The Academy only had 102 on the board in the 44th over which takes the philosophy of ‘digging in’ to its extremes although credit to Castleford’s bowlers who fought every inch.
It was a day for the trundler and twirler in Savile Park. Winstanley’s medium-pace bagged him three wickets while two young Castleford spin bowlers, Jack Shutt and Edward Morrison, impressed with their bag of tricks.
Castleford’s wicketkeeper Shelton, who looked even younger than Yorkshire’s Barney Gibson did when he made his first-class debut, aged 15, against Durham MCCU in 2011, was extremely sharp behind the sticks and made a right nuisance of himself.
A score of 159-8 felt very achievable. It was a wicket that took spin for sure and the Academy had two players with first-class county experience in eagle-eyed stumper Gibson and left-arm off-spinner Karl Carver.
Nonetheless, surely confidence coursed through Castleford’s committee during the tea break? Well, no, actually…the wise old heads had seen too many batting collapses this season to be willing to predict an outright win so early.
Mick kindly invited me down below ground where tea was eagerly being hoovered and offered up a plate and a steaming mug of tea. There’s a no-frills, honest, earnest approach to life at Castleford Cricket Club that’s easy to warm to but as a cake connoisseur, the cricket tea rally was something else.
Those who follow me on Twitter (@cricketyorks) know that the relative merits of a fine cricket tea rank very highly on any match-day experience and a shoutout to Susan who did the superb Castleford teas.
At the risk of sounding like a judge on the BBC’s Great British Bake Off, her scones deserve acclaim across the country. Who knew a crispier scone base with an organic vanilla cream topping was the way forward? Get yourselves to Castleford and buy a cricket tea is the best advice you’ll get this year.
The comfort of a cricket tea allowed time to chew over some pressing issues; not least the future of Castleford Cricket Club itself. To the impartial observer, it has its challenges.
Castleford’s a rugby league town first and foremost. From the moment you step off the train, there’s a sign to the ground and everywhere you go, there’s signs of replica kit and people talking about how the Tigers are going to do against Widnes Vikings in the Challenge Cup Semi on Sunday.
When rugby league’s Super League moved to being a summer sport back in 1996, the impact for cricket communities across Yorkshire was not necessarily immediate but the game suddenly had genuine competition and felt the squeeze.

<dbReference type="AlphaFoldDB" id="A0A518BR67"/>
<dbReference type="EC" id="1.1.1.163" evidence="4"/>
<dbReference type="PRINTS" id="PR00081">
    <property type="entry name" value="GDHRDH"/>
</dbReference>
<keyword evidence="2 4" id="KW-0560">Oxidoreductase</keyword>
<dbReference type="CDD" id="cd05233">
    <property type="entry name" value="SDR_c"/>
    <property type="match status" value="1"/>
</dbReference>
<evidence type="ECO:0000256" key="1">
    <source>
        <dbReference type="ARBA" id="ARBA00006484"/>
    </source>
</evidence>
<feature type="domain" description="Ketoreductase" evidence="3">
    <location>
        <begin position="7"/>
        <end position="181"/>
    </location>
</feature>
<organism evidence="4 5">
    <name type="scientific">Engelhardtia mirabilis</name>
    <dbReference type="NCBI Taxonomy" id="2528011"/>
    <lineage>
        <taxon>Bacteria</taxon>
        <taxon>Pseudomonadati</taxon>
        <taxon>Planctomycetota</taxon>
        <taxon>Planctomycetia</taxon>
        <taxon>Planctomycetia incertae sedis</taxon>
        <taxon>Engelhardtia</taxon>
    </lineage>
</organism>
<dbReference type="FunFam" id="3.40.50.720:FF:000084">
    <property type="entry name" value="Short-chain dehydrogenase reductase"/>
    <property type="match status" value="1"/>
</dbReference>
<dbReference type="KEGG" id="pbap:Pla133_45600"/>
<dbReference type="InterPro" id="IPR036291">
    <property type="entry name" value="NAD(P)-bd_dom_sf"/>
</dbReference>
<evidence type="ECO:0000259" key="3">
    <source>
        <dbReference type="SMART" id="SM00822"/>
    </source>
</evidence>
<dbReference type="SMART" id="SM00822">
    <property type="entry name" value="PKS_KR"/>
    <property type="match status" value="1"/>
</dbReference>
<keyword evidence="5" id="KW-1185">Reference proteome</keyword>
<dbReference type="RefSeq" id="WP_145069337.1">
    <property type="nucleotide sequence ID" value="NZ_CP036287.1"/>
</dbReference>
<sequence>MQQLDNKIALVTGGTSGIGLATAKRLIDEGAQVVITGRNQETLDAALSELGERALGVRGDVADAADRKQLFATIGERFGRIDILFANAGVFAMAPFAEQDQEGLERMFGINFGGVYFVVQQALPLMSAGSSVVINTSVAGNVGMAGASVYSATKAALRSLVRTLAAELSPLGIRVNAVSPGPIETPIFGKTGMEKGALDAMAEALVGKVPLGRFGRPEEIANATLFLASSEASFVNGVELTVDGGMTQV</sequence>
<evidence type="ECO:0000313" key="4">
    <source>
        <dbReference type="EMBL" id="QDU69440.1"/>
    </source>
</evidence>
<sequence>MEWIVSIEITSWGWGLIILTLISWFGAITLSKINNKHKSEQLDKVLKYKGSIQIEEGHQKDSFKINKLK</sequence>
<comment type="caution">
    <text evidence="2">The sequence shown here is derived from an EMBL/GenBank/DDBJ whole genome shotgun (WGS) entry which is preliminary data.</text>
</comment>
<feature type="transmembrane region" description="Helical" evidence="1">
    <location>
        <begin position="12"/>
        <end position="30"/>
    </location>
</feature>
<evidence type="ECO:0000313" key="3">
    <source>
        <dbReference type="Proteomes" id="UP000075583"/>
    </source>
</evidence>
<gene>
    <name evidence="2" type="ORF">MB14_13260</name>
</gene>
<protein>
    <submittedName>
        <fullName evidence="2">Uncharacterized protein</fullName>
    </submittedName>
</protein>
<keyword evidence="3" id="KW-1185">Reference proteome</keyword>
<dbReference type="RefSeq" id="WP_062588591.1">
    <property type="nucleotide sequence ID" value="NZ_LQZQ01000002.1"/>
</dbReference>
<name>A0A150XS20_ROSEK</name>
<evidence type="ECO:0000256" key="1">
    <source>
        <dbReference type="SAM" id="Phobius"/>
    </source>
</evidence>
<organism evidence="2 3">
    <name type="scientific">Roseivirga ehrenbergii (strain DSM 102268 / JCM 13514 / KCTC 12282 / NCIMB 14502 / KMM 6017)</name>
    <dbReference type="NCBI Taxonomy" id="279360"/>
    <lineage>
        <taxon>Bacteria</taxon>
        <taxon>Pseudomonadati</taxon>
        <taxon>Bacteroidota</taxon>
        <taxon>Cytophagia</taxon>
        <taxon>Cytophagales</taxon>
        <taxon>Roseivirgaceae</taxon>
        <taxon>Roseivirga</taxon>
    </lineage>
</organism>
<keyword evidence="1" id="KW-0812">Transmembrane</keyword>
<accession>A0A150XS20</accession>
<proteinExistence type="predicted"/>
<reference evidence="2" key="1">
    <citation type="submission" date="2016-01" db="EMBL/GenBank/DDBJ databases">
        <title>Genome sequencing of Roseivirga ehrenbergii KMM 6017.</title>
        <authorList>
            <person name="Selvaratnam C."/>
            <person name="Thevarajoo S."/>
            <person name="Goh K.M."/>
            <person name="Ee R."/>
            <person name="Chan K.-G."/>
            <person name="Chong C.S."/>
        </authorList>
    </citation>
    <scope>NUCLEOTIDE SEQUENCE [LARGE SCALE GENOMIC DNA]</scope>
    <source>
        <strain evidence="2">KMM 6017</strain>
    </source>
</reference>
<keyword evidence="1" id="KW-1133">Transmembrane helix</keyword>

There are not exactly thousands at Savile Park to watch how Castleford will go about chasing 159 but as an attractive public park that’s well looked after, a smattering of spectators are in place around the ground.
As it happens, fans of local cricket are spoilt for choice in and around Castleford with three clubs in three separate leagues all within close proximity. Just south of Castleford on the Leeds Road, Glasshoughton play in the Pontefract League while Townville actually do battle in the Central Yorkshire League.
For Castleford, that local club competition, along with the town’s clear loyalty towards rugby league keeps them on their toes. Apart from being a really friendly, welcoming club, what they currently have in their favour is the ability to offer players ECB Yorkshire League cricket.
With discussions underway and likely to continue well into the winter months and beyond about the future structure of club cricket in Yorkshire, there will be winners and losers along the way.
In its broadest terms (because nothing has been decided), the hope is for leagues to feed into a pyramid system as opposed to the current scenario with a number of very strong, well organised and funded leagues kind of doing their own thing.
The fear at Castleford is that they will end up being relegated and lose their way down the leagues with the allure of the ground rather lost on potential players who will no longer have the appeal of top-level cricket.
The other worry remains the responsibility for the ground, which currently resides with Wakefield Council but might be handed over to them one day, with its significant associated costs.
For today though, there’s the prospect of a home win and as the players and umpires trot out to the middle after the Ian Jackson Bell chimes for start of play, it’s time to
It’s always good value to sit down and spend some time chatting to those club cricket stalwarts who come and watch their local side, week in, week out. They invariably have a cricketing knowledge that far surpasses any Wisden and there’s the colourful humour to go with it.
When I remark on the warm weather, one observer with the beginnings of a smile chips up with: “It’s always like this here at Cas-Vegas…”
Cas-Vegas and ‘Scarbados might be US-Yorkshire mash-ups but there’s no denying the wicket is drying out nicely and after a few more leisurely circuits of the ground photographing the action, it’s time to fold away the tripod and wave a fond farewell.
Hopefully Castleford will stick it out to record a rare win – a scroll of the scores back home later that evening showing they did indeed wrap up a much-needed five-wicket victory.
It’s been a treat to see this Savile Park ground which once famously hosted a List A limited overs match in May 1967. Yorkshire welcomed Cambridgeshire in the Gillette Cup but due to rain, the planned sixty overs were slashed to just ten overs a side.
In the ensuing chaos of half a modern T20, Cambridgeshire managed 43-8 and Yorkshire snuck home by six wickets. It’s a ground that has graced everyone from Trueman to Bresnan and long may it continue to be a vibrant part of Yorkshire cricket.
There are challenges ahead no doubt for Castleford but judging by those at the heart of the club’s day-to-day running, it’s in very safe hands.